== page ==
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The Polish Revolution and the Catholic Church, 1788–1792A Political History$
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Richard Butterwick

Print publication date: 2011

Print ISBN-13: 9780199250332

Published to Oxford Scholarship Online: January 2012

DOI: 10.1093/acprof:oso/9780199250332.001.0001

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‘Une renaissance de barbarie’? The autumn of 1790

‘Une renaissance de barbarie’? The autumn of 1790

Chapter:
(p.206) 9Une renaissance de barbarie’? The autumn of 1790
Source:
The Polish Revolution and the Catholic Church, 1788–1792
Author(s):

Richard Butterwick

Publisher:
Oxford University Press
DOI:10.1093/acprof:oso/9780199250332.003.0010

The autumn of 1790 saw the decisive turning point of the Polish Revolution. The enlightened republican vision of Ignacy Potocki, already bogged down, encountered both a royalist counter‐attack and the hostility of provincial nobles. This chapter examines the debates over the status of the dominant Catholic and tolerated faiths, before analysing the instructions of the November 1790 sejmiks. Most criticized the Commission of National Education, called for the return of the Jesuits. The case of the Wilno sejmik reveals the tactics to which opponents of such a call resorted. The sejmiks also overwhelmingly rejected an hereditary throne, and articulated ‘unenlightened’ social, political, and cultural ‘prejudices’. Many also expressed strongly anti‐clerical views, mostly of a traditional kind. The majority of the new cohort of envoys were supporters of King. These instructions and elections disillusioned Potocki, who soon afterwards handed the initiative on the new form of government to the monarch.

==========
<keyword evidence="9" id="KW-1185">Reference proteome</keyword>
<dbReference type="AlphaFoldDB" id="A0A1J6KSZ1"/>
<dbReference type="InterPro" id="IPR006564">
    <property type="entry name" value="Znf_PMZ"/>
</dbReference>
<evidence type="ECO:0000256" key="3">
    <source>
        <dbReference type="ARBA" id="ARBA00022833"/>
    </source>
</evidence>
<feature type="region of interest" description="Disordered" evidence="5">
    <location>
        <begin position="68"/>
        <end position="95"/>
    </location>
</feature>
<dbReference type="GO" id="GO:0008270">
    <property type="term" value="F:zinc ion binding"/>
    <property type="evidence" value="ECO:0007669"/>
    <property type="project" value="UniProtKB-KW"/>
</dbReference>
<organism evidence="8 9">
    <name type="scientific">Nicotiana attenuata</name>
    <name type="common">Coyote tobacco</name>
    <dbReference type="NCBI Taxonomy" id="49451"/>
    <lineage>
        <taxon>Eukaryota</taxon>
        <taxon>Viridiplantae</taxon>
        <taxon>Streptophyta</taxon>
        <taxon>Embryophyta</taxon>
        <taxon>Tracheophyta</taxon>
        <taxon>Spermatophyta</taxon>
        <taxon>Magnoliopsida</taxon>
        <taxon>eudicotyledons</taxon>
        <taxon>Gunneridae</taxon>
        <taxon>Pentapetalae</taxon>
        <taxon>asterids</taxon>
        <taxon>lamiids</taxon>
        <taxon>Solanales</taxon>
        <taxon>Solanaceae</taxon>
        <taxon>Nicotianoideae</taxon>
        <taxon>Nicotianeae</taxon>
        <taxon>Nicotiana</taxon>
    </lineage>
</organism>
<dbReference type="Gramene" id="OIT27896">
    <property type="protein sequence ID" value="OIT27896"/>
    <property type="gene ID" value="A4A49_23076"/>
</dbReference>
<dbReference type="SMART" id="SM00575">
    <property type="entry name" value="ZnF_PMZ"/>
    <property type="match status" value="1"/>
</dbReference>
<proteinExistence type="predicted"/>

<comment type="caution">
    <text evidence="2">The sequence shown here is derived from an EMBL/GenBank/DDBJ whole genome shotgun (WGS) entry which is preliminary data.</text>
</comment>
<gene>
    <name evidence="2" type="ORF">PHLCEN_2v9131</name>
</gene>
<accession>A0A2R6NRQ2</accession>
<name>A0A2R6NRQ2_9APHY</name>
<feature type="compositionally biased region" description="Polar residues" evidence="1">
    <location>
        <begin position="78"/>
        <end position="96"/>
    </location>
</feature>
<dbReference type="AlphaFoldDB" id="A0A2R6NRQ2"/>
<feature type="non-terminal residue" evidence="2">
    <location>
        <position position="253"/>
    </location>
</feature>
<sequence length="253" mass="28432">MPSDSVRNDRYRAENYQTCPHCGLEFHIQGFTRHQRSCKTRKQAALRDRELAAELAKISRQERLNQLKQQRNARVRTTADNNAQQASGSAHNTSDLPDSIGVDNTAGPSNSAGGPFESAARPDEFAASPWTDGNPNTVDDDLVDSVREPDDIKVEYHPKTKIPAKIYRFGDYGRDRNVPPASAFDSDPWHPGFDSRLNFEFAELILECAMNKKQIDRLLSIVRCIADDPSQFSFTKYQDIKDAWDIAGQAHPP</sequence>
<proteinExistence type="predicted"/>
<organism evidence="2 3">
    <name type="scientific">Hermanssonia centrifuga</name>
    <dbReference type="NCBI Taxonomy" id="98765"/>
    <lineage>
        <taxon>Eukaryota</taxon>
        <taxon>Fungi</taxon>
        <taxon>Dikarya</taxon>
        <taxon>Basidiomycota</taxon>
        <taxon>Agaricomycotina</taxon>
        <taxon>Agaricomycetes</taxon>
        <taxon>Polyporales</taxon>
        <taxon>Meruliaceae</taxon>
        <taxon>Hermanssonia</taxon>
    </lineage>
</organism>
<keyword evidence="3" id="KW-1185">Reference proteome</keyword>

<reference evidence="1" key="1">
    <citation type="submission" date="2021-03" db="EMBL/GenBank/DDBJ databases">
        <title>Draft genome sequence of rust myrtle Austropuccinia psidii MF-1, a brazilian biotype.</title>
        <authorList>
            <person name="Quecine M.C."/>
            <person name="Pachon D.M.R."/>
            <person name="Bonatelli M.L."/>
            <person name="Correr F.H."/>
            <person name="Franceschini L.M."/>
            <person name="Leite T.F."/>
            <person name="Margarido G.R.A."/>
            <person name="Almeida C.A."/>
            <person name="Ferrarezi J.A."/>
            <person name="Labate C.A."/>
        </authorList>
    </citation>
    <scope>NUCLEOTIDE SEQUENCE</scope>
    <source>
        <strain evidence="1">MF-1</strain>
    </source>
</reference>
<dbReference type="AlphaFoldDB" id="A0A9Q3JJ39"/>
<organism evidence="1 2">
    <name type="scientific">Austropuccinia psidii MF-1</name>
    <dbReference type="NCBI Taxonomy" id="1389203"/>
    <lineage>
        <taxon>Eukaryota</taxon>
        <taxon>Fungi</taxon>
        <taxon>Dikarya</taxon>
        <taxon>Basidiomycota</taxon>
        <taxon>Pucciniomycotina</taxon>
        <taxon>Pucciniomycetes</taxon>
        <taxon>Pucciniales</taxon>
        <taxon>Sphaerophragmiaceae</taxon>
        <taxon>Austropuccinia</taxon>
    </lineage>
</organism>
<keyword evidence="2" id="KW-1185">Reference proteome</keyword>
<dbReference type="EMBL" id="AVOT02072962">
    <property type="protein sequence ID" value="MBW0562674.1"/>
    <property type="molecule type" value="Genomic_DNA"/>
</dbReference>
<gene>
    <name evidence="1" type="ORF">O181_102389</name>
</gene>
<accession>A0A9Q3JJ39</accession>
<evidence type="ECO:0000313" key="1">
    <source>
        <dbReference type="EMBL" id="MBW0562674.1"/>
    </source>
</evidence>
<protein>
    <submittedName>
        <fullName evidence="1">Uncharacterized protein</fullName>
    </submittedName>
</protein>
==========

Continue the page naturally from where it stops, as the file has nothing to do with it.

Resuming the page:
Keywords:   Ignacy Potocki, King Stanisław August Poniatowski, Cardinal Laws, Roman Catholicism, religious toleration, sejmiks, education, Jesuits, enlightenment, republicanism

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